Unscrupulous sales people instill and prey upon seniors’ financial fears in order to sell unwanted, unnecessary, or unsuitable living trusts, legal plans, and other financial products. You may receive a phone call or flyer asking permission to allow someone to come to your home to give you guidance about probate or inviting you to attend a “free dinner” at a popular restaurant to learn more about wills, trusts, and estate plans. During the presentation, the salesperson may use deceptive and high-pressure sales tactics to lure you into buying a living trust, often costing over $2,000. Do not let this happen to you. Our flyer on living trust mills can be found here. More information on hiring an attorney is available here.
Medicare and Social Security Scams
Under this scam, a con artist calls you posing a Medicare, Social Security, or insurance company representative. The caller generally claims that new Medicare, Social Security, or supplemental insurance benefits cards are being issued or that your file must be updated. The scam artist will then ask you to provide or verify your personal or financial information. Never provide this sort of private information to an unknown person over the phone, as disclosure of this information can lead to identity theft and unauthorized withdrawals from your financial accounts. Additional information on Medicare and Social Security scams is available here.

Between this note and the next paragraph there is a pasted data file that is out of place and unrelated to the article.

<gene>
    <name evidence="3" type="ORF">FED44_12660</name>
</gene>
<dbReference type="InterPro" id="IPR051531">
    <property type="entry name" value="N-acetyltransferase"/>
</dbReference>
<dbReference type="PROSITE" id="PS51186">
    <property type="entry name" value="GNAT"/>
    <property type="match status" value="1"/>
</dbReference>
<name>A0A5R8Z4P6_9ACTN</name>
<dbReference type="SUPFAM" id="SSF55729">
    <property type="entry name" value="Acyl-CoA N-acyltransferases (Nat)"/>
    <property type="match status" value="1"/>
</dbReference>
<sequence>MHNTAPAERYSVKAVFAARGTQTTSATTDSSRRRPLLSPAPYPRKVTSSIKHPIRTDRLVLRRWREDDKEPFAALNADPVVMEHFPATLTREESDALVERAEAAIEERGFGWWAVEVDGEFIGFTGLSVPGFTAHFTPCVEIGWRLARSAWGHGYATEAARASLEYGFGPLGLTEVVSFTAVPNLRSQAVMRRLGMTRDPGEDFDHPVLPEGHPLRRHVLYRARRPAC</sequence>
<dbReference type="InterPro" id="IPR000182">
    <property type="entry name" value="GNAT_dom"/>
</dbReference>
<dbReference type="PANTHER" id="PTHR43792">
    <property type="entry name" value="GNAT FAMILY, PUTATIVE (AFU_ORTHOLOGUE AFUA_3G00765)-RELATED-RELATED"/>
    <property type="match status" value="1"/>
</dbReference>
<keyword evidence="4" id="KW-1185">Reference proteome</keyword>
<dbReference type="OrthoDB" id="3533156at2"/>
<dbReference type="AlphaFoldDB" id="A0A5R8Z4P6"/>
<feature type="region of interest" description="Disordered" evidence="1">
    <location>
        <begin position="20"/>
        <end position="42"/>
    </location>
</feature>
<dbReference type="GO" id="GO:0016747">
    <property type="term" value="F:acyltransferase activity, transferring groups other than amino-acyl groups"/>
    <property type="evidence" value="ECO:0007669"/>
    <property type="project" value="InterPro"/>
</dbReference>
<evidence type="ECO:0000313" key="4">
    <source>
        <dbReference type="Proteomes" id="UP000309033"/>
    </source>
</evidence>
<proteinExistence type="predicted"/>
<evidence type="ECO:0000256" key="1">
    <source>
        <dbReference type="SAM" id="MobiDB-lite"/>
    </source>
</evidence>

Identity theft occurs when another person uses your personal information to commit fraud. Identity thieves often apply for loans or open credit card accounts in someone else’s name. If your personal information has been disclosed to an unknown party, you may be at risk of identity theft. Our brochure with more information on the steps you can take to further protect yourself is available here. You can click here to view our webpage on identity theft, which has additional resources for identity theft victims. If an unknown party has your bank or credit card information, you should immediately contact your financial institution, as it should be able to help you protect your account.
People should be alert for magazine sales companies that use high-pressure telemarketers or door-to-door solicitors, phony invoices or renewal notices, or deceptive premature renewal tactics. To make their offers sound better, these companies sometimes claim that a portion of the sales will be donated to a charity or offer shopping sprees or gift cards that turn out not to be worth much. After signing people up, these companies sometimes make it difficult to cancel subscriptions and obtain refunds, which may end up costing people hundreds of dollars for magazines they do not want. For more information these types of magazine scams, click here.